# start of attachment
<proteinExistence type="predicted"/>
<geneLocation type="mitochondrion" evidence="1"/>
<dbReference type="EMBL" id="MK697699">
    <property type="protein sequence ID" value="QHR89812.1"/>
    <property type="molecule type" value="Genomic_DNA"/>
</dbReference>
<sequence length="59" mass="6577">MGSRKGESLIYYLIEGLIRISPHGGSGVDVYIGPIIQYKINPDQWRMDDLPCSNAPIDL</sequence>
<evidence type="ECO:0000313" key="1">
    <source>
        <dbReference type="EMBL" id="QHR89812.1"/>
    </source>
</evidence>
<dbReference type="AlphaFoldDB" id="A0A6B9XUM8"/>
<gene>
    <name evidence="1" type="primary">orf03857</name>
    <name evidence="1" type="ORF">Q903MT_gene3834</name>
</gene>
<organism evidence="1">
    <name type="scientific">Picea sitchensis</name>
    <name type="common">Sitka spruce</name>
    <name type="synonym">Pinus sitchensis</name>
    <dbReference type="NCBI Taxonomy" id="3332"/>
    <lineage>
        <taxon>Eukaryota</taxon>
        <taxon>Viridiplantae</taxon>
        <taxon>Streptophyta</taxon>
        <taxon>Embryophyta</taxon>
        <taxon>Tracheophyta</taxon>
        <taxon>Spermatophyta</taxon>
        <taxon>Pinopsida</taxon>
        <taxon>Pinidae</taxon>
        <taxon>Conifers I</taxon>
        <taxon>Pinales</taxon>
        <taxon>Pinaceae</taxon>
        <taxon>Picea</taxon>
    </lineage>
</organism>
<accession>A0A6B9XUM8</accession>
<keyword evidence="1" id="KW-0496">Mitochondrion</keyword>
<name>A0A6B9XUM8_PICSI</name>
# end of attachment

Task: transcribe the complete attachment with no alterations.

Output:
<proteinExistence type="predicted"/>
<geneLocation type="mitochondrion" evidence="1"/>
<dbReference type="EMBL" id="MK697699">
    <property type="protein sequence ID" value="QHR89812.1"/>
    <property type="molecule type" value="Genomic_DNA"/>
</dbReference>
<sequence length="59" mass="6577">MGSRKGESLIYYLIEGLIRISPHGGSGVDVYIGPIIQYKINPDQWRMDDLPCSNAPIDL</sequence>
<evidence type="ECO:0000313" key="1">
    <source>
        <dbReference type="EMBL" id="QHR89812.1"/>
    </source>
</evidence>
<dbReference type="AlphaFoldDB" id="A0A6B9XUM8"/>
<gene>
    <name evidence="1" type="primary">orf03857</name>
    <name evidence="1" type="ORF">Q903MT_gene3834</name>
</gene>
<organism evidence="1">
    <name type="scientific">Picea sitchensis</name>
    <name type="common">Sitka spruce</name>
    <name type="synonym">Pinus sitchensis</name>
    <dbReference type="NCBI Taxonomy" id="3332"/>
    <lineage>
        <taxon>Eukaryota</taxon>
        <taxon>Viridiplantae</taxon>
        <taxon>Streptophyta</taxon>
        <taxon>Embryophyta</taxon>
        <taxon>Tracheophyta</taxon>
        <taxon>Spermatophyta</taxon>
        <taxon>Pinopsida</taxon>
        <taxon>Pinidae</taxon>
        <taxon>Conifers I</taxon>
        <taxon>Pinales</taxon>
        <taxon>Pinaceae</taxon>
        <taxon>Picea</taxon>
    </lineage>
</organism>
<accession>A0A6B9XUM8</accession>
<keyword evidence="1" id="KW-0496">Mitochondrion</keyword>
<name>A0A6B9XUM8_PICSI</name>